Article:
Molecular Regulation of Cardiac Stem Cell Growth and Differentiation by Extrinsic Factors and Novel Intracellular Signaling Pathways




Bartosh, T.J.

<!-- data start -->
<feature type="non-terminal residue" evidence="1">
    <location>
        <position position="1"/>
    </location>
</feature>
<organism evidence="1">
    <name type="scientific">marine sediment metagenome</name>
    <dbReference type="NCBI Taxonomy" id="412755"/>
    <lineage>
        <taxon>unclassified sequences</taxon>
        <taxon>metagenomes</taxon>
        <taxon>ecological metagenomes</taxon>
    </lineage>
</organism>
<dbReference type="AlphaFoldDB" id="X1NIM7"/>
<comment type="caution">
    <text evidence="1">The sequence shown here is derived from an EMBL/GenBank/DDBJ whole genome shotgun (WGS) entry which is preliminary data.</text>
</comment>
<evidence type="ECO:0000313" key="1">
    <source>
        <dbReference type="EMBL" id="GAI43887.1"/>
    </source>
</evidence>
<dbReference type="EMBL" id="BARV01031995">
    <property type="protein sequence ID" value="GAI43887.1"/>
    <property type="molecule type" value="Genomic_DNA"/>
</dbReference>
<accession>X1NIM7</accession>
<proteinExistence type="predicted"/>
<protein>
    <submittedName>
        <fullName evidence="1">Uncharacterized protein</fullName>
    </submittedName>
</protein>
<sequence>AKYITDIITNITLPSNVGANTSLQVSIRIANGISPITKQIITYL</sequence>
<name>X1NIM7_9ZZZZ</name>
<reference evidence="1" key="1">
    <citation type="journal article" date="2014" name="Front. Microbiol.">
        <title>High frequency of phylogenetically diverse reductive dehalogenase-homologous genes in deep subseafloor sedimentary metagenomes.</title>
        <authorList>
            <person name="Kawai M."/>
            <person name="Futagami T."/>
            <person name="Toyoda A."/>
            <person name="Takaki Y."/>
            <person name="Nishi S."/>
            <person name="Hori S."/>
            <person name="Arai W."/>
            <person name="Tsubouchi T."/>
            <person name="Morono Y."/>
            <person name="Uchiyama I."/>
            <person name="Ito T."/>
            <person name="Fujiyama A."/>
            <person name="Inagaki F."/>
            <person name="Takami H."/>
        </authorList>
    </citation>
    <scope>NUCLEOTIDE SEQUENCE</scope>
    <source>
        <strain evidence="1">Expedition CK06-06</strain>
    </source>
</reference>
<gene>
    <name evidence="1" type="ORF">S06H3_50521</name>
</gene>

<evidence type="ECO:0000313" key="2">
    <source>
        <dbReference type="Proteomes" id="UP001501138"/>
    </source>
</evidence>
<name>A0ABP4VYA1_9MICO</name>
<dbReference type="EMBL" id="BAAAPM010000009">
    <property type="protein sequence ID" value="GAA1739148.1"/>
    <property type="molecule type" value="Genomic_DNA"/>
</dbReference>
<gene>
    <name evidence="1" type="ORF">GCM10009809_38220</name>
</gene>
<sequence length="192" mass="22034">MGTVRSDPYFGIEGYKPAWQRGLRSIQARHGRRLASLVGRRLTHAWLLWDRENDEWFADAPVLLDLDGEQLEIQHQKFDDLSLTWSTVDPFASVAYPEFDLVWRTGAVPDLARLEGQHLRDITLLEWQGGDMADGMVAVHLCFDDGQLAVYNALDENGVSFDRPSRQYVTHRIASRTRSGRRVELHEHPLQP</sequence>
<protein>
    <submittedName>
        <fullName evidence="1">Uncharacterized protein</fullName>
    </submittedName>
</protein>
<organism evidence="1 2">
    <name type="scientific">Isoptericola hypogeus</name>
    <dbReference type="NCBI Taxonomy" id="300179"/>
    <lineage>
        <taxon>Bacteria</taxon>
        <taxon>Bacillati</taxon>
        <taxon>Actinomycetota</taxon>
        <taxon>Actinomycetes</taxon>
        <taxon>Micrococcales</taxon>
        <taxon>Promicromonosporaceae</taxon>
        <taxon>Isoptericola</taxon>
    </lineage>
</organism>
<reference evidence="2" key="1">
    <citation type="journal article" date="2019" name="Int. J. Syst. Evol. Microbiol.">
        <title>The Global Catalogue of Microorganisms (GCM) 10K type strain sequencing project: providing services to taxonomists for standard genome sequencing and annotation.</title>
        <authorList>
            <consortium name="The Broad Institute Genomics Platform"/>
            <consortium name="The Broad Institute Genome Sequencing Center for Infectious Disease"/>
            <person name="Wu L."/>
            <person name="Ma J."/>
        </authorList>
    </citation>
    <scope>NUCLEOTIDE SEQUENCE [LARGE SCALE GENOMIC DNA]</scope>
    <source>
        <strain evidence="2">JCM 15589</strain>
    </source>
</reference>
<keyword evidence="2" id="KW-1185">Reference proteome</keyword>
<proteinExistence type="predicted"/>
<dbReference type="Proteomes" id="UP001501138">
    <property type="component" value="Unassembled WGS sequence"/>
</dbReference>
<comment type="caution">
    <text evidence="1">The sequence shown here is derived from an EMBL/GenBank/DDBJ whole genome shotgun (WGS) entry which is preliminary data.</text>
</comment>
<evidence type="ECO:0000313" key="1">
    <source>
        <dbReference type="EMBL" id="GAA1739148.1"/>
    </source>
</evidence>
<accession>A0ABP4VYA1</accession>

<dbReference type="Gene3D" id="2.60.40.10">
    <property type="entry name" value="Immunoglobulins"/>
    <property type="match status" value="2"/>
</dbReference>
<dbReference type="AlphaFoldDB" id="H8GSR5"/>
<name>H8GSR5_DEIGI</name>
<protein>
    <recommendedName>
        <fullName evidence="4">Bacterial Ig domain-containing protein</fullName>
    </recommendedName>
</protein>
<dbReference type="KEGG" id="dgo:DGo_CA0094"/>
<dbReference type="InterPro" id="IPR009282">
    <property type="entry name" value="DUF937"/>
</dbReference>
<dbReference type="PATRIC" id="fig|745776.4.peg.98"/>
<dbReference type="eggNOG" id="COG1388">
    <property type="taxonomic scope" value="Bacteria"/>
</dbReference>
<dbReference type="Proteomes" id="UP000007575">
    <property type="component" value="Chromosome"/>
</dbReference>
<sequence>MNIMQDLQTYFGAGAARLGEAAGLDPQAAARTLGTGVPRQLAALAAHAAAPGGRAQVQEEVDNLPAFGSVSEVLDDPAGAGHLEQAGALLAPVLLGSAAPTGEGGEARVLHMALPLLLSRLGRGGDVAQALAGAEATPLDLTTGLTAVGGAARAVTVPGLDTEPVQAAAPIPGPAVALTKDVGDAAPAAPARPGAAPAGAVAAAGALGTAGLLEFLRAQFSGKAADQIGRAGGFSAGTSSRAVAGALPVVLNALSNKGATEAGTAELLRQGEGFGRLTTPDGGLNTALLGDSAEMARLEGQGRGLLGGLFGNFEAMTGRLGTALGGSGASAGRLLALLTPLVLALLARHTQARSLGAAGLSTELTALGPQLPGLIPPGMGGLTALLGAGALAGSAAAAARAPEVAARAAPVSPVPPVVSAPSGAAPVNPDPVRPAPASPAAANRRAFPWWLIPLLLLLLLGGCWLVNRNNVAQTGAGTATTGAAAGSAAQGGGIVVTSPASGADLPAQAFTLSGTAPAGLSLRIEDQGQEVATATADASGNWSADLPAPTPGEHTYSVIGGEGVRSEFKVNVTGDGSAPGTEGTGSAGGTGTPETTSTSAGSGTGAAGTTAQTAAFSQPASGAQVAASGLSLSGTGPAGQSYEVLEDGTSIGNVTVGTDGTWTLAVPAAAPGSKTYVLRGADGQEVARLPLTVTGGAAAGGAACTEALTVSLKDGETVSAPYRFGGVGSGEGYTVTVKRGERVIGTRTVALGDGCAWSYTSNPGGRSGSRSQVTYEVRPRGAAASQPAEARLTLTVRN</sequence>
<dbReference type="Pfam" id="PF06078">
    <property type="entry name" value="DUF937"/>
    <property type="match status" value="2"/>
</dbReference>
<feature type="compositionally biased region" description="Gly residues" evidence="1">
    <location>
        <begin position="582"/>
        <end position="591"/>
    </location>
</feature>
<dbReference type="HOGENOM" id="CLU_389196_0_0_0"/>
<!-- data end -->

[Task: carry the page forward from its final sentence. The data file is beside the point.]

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T. J. Bartosh, Molecular regulation of cardiac stem cell growth and differentiation by extrinsic factors and novel intracellular signaling pathways. Doctors of Philosophy (Biomedical Sciences), May 2008, 293 pp., 4 tables, 59 illustrations, bibliography, 353 titles. Insufficient myocardial regeneration following ischemic injury provokes cardiac dysfunction, adverse tissue remodeling, and ultimately heart failure. Stem cell replacement therapy appears to be a promising strategy for improving cardiac function, however, challenges involving inadequate stem cell differentiation, engraftment, and survival following transplantation currently impede the efficacy of regeneration protocols. These limitations emphasize the significance of identifying extrinsic factors and corresponding molecular mechanisms regulating cardiac cell differentiation. Recent reports recognizing a stem cell component in the adult heart (i.e. cardiac stem cells, CSC) have provided additional targets and/or tools for myocardial repair. This investigation verified the presence of CSC in the adult dog heart, described methods to generate three dimensional (3D) cardiac microtissues (‘cardiospheres’) from CSC, and revealed features of cardiospheres potentially useful for identifying extrinsic procardiogenic factors, evaluating myocardial response to stress, and delivering functional CSC into the damaged heart. Specifically, cardiosphere formation was facilitated by culturing CSC in growth medium on a poly-L-ornithine substratum. Cardiospheres are comprised of interior cells that exhibited characteristics of CSC; differentiating cardiomyocytes at the periphery with organized contractile machinery; and/or vascular cells capable of forming vessel-like networks. Upon co-culture with neonatal cardiomycocytes, spheres developed foci of contracting regions. Furthermore, cardiospheres exhibited increased resistance to oxidative stress and survived subcutaneous injections without undergoing neoplastic transformation further supporting their ability to effectively promote myocardial regeneration. Retionic acid (RA), the active form of vitamin A, augmented expression of myocyte-specific proteins in cardiospheres, thus, RA may improve the success of cardiac regenerative therapies and provide an appropriate stimulus to model underlying mechanisms fundamental for CSC differentiation. The tendency for cultured stem cells to undergo various levels of multi-lineage commitment is, however, cumbersome for deciphering precise cues that direct cell fate decisions. In this study, the molecular pathways important for RA-induced cardiac differentiation were examined using h9c2 cardioblasts as a stable cell model. In h9c2 cells, RA treatment promoted transcriptional enhancement of the muscle-enriched gene regulatory protein MEF2C, morphological alterations indicative of differentiation, and a robust increase in expression of myocyte differentiation genes including cardiac myosin heavy chain (cMHC) and ventricular myosin light chain-2 (vMLC2). These changes were preceded by rapid events involving elevation of intracellular Ca^2+ and phosphorylation of p38 MAPK. The effects of RA were attenuated using CA^2+ buffering agents or chemical inhibitors of L-type Ca^2+ channels (LTCC) and the phosphatase calcinuerin, but not by RA receptor antagonists. Furthermore, overexpression of dominant negative (dn) MEF2C, dnp38 MAPK, or CAIN, a physiological calcineruin inhibitor, abrogated MEF2 activity and RA-induced differentiation. These results imply that RA promotes cardiomyocyte differentiation, independent of RA response element activation, via induction of CA^2+ -regulated signaling pathways by activating the LTCC-calcineurin/38MAPK-MEF2 axis. Taken together, these findings enhance our understanding of extrinsic factors and molecular mechanisms indispensable for myocyte differentiation and subsequently provide novel therapeutic targets and cellular tools for regeneration and repair of damaged myocardium.